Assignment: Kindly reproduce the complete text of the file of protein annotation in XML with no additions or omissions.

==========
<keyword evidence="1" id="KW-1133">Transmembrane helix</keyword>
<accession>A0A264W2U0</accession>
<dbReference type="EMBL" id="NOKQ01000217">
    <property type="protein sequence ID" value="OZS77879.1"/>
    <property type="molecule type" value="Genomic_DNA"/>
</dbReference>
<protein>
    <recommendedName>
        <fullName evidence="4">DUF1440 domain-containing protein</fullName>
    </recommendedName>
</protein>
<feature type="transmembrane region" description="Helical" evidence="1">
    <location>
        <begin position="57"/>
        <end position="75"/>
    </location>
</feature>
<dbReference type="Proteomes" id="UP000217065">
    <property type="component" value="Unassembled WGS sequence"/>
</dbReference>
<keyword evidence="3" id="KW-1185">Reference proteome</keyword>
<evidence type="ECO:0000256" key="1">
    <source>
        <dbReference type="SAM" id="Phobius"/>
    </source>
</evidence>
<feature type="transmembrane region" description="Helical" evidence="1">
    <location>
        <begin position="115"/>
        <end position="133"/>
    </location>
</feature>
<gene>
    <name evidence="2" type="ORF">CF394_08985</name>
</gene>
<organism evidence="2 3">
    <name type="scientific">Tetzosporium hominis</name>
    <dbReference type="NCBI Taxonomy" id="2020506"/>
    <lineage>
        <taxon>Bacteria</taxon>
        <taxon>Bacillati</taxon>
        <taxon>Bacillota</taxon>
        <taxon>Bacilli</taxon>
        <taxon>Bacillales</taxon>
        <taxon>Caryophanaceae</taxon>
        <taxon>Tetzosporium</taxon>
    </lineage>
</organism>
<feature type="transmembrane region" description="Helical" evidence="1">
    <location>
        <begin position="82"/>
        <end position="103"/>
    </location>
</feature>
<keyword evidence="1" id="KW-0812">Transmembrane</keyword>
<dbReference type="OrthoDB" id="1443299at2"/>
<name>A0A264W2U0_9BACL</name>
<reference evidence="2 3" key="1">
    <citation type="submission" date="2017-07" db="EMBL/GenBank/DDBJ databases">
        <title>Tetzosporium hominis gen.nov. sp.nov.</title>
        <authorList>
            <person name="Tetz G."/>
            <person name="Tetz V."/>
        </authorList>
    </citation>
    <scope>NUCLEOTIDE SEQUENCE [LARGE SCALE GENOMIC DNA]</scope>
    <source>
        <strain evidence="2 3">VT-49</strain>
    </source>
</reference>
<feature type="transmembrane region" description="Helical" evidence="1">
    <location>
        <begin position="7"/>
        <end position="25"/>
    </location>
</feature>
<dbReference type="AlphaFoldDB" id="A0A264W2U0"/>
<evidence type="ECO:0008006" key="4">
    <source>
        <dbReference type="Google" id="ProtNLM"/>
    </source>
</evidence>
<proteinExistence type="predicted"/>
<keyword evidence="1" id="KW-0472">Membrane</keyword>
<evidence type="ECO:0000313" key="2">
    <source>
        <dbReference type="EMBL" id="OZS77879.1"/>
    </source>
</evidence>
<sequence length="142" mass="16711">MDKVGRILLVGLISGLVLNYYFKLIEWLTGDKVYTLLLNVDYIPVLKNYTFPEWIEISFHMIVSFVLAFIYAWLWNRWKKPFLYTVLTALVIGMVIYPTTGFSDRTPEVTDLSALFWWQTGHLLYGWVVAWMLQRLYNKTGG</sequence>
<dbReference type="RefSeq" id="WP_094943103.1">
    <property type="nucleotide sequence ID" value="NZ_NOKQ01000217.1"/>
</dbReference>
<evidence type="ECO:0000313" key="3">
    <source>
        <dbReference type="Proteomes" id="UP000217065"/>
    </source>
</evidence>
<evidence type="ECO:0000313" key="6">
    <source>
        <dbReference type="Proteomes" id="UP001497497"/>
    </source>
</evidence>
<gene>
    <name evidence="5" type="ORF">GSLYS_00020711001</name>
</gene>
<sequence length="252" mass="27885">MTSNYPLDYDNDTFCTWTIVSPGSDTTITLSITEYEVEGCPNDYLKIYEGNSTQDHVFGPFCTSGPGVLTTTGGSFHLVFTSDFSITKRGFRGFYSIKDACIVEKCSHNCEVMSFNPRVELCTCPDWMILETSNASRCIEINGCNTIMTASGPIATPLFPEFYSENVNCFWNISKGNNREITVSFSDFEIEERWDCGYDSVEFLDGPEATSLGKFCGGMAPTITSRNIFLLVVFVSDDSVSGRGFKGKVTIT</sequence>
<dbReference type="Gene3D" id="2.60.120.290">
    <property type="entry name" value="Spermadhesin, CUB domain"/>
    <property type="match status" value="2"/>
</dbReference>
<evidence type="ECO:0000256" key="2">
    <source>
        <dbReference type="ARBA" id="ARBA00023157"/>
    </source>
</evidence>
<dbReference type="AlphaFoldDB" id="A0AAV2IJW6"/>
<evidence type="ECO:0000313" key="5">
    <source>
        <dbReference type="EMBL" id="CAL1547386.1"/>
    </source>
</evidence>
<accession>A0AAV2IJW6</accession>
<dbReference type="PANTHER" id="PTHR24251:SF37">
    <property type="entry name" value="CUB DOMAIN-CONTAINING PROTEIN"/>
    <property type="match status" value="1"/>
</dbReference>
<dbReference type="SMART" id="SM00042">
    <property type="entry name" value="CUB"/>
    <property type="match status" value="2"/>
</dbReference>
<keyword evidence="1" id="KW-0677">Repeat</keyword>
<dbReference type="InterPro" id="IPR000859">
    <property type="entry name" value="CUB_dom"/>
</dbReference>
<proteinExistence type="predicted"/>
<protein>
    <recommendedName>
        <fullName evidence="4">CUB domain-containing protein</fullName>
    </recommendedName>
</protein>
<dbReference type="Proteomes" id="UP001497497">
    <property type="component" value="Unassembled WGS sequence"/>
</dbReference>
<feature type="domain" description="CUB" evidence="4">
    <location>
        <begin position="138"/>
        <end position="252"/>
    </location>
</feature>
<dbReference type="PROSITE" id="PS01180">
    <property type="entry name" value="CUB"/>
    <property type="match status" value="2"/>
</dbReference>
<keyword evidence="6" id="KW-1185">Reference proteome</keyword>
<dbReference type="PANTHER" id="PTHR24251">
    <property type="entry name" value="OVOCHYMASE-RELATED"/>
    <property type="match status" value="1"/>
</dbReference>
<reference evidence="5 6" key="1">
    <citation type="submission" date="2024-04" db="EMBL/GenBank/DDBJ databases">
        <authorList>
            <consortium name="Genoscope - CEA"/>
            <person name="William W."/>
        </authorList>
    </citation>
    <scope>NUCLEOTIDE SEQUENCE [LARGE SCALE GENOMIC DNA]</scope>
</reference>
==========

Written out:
<keyword evidence="1" id="KW-1133">Transmembrane helix</keyword>
<accession>A0A264W2U0</accession>
<dbReference type="EMBL" id="NOKQ01000217">
    <property type="protein sequence ID" value="OZS77879.1"/>
    <property type="molecule type" value="Genomic_DNA"/>
</dbReference>
<protein>
    <recommendedName>
        <fullName evidence="4">DUF1440 domain-containing protein</fullName>
    </recommendedName>
</protein>
<feature type="transmembrane region" description="Helical" evidence="1">
    <location>
        <begin position="57"/>
        <end position="75"/>
    </location>
</feature>
<dbReference type="Proteomes" id="UP000217065">
    <property type="component" value="Unassembled WGS sequence"/>
</dbReference>
<keyword evidence="3" id="KW-1185">Reference proteome</keyword>
<evidence type="ECO:0000256" key="1">
    <source>
        <dbReference type="SAM" id="Phobius"/>
    </source>
</evidence>
<feature type="transmembrane region" description="Helical" evidence="1">
    <location>
        <begin position="115"/>
        <end position="133"/>
    </location>
</feature>
<gene>
    <name evidence="2" type="ORF">CF394_08985</name>
</gene>
<organism evidence="2 3">
    <name type="scientific">Tetzosporium hominis</name>
    <dbReference type="NCBI Taxonomy" id="2020506"/>
    <lineage>
        <taxon>Bacteria</taxon>
        <taxon>Bacillati</taxon>
        <taxon>Bacillota</taxon>
        <taxon>Bacilli</taxon>
        <taxon>Bacillales</taxon>
        <taxon>Caryophanaceae</taxon>
        <taxon>Tetzosporium</taxon>
    </lineage>
</organism>
<feature type="transmembrane region" description="Helical" evidence="1">
    <location>
        <begin position="82"/>
        <end position="103"/>
    </location>
</feature>
<keyword evidence="1" id="KW-0812">Transmembrane</keyword>
<dbReference type="OrthoDB" id="1443299at2"/>
<name>A0A264W2U0_9BACL</name>
<reference evidence="2 3" key="1">
    <citation type="submission" date="2017-07" db="EMBL/GenBank/DDBJ databases">
        <title>Tetzosporium hominis gen.nov. sp.nov.</title>
        <authorList>
            <person name="Tetz G."/>
            <person name="Tetz V."/>
        </authorList>
    </citation>
    <scope>NUCLEOTIDE SEQUENCE [LARGE SCALE GENOMIC DNA]</scope>
    <source>
        <strain evidence="2 3">VT-49</strain>
    </source>
</reference>
<feature type="transmembrane region" description="Helical" evidence="1">
    <location>
        <begin position="7"/>
        <end position="25"/>
    </location>
</feature>
<dbReference type="AlphaFoldDB" id="A0A264W2U0"/>
<evidence type="ECO:0008006" key="4">
    <source>
        <dbReference type="Google" id="ProtNLM"/>
    </source>
</evidence>
<proteinExistence type="predicted"/>
<keyword evidence="1" id="KW-0472">Membrane</keyword>
<evidence type="ECO:0000313" key="2">
    <source>
        <dbReference type="EMBL" id="OZS77879.1"/>
    </source>
</evidence>
<sequence length="142" mass="16711">MDKVGRILLVGLISGLVLNYYFKLIEWLTGDKVYTLLLNVDYIPVLKNYTFPEWIEISFHMIVSFVLAFIYAWLWNRWKKPFLYTVLTALVIGMVIYPTTGFSDRTPEVTDLSALFWWQTGHLLYGWVVAWMLQRLYNKTGG</sequence>
<dbReference type="RefSeq" id="WP_094943103.1">
    <property type="nucleotide sequence ID" value="NZ_NOKQ01000217.1"/>
</dbReference>
<evidence type="ECO:0000313" key="3">
    <source>
        <dbReference type="Proteomes" id="UP000217065"/>
    </source>
</evidence>
<evidence type="ECO:0000313" key="6">
    <source>
        <dbReference type="Proteomes" id="UP001497497"/>
    </source>
</evidence>
<gene>
    <name evidence="5" type="ORF">GSLYS_00020711001</name>
</gene>
<sequence length="252" mass="27885">MTSNYPLDYDNDTFCTWTIVSPGSDTTITLSITEYEVEGCPNDYLKIYEGNSTQDHVFGPFCTSGPGVLTTTGGSFHLVFTSDFSITKRGFRGFYSIKDACIVEKCSHNCEVMSFNPRVELCTCPDWMILETSNASRCIEINGCNTIMTASGPIATPLFPEFYSENVNCFWNISKGNNREITVSFSDFEIEERWDCGYDSVEFLDGPEATSLGKFCGGMAPTITSRNIFLLVVFVSDDSVSGRGFKGKVTIT</sequence>
<dbReference type="Gene3D" id="2.60.120.290">
    <property type="entry name" value="Spermadhesin, CUB domain"/>
    <property type="match status" value="2"/>
</dbReference>
<evidence type="ECO:0000256" key="2">
    <source>
        <dbReference type="ARBA" id="ARBA00023157"/>
    </source>
</evidence>
<dbReference type="AlphaFoldDB" id="A0AAV2IJW6"/>
<evidence type="ECO:0000313" key="5">
    <source>
        <dbReference type="EMBL" id="CAL1547386.1"/>
    </source>
</evidence>
<accession>A0AAV2IJW6</accession>
<dbReference type="PANTHER" id="PTHR24251:SF37">
    <property type="entry name" value="CUB DOMAIN-CONTAINING PROTEIN"/>
    <property type="match status" value="1"/>
</dbReference>
<dbReference type="SMART" id="SM00042">
    <property type="entry name" value="CUB"/>
    <property type="match status" value="2"/>
</dbReference>
<keyword evidence="1" id="KW-0677">Repeat</keyword>
<dbReference type="InterPro" id="IPR000859">
    <property type="entry name" value="CUB_dom"/>
</dbReference>
<proteinExistence type="predicted"/>
<protein>
    <recommendedName>
        <fullName evidence="4">CUB domain-containing protein</fullName>
    </recommendedName>
</protein>
<dbReference type="Proteomes" id="UP001497497">
    <property type="component" value="Unassembled WGS sequence"/>
</dbReference>
<feature type="domain" description="CUB" evidence="4">
    <location>
        <begin position="138"/>
        <end position="252"/>
    </location>
</feature>
<dbReference type="PROSITE" id="PS01180">
    <property type="entry name" value="CUB"/>
    <property type="match status" value="2"/>
</dbReference>
<keyword evidence="6" id="KW-1185">Reference proteome</keyword>
<dbReference type="PANTHER" id="PTHR24251">
    <property type="entry name" value="OVOCHYMASE-RELATED"/>
    <property type="match status" value="1"/>
</dbReference>
<reference evidence="5 6" key="1">
    <citation type="submission" date="2024-04" db="EMBL/GenBank/DDBJ databases">
        <authorList>
            <consortium name="Genoscope - CEA"/>
            <person name="William W."/>
        </authorList>
    </citation>
    <scope>NUCLEOTIDE SEQUENCE [LARGE SCALE GENOMIC DNA]</scope>
</reference>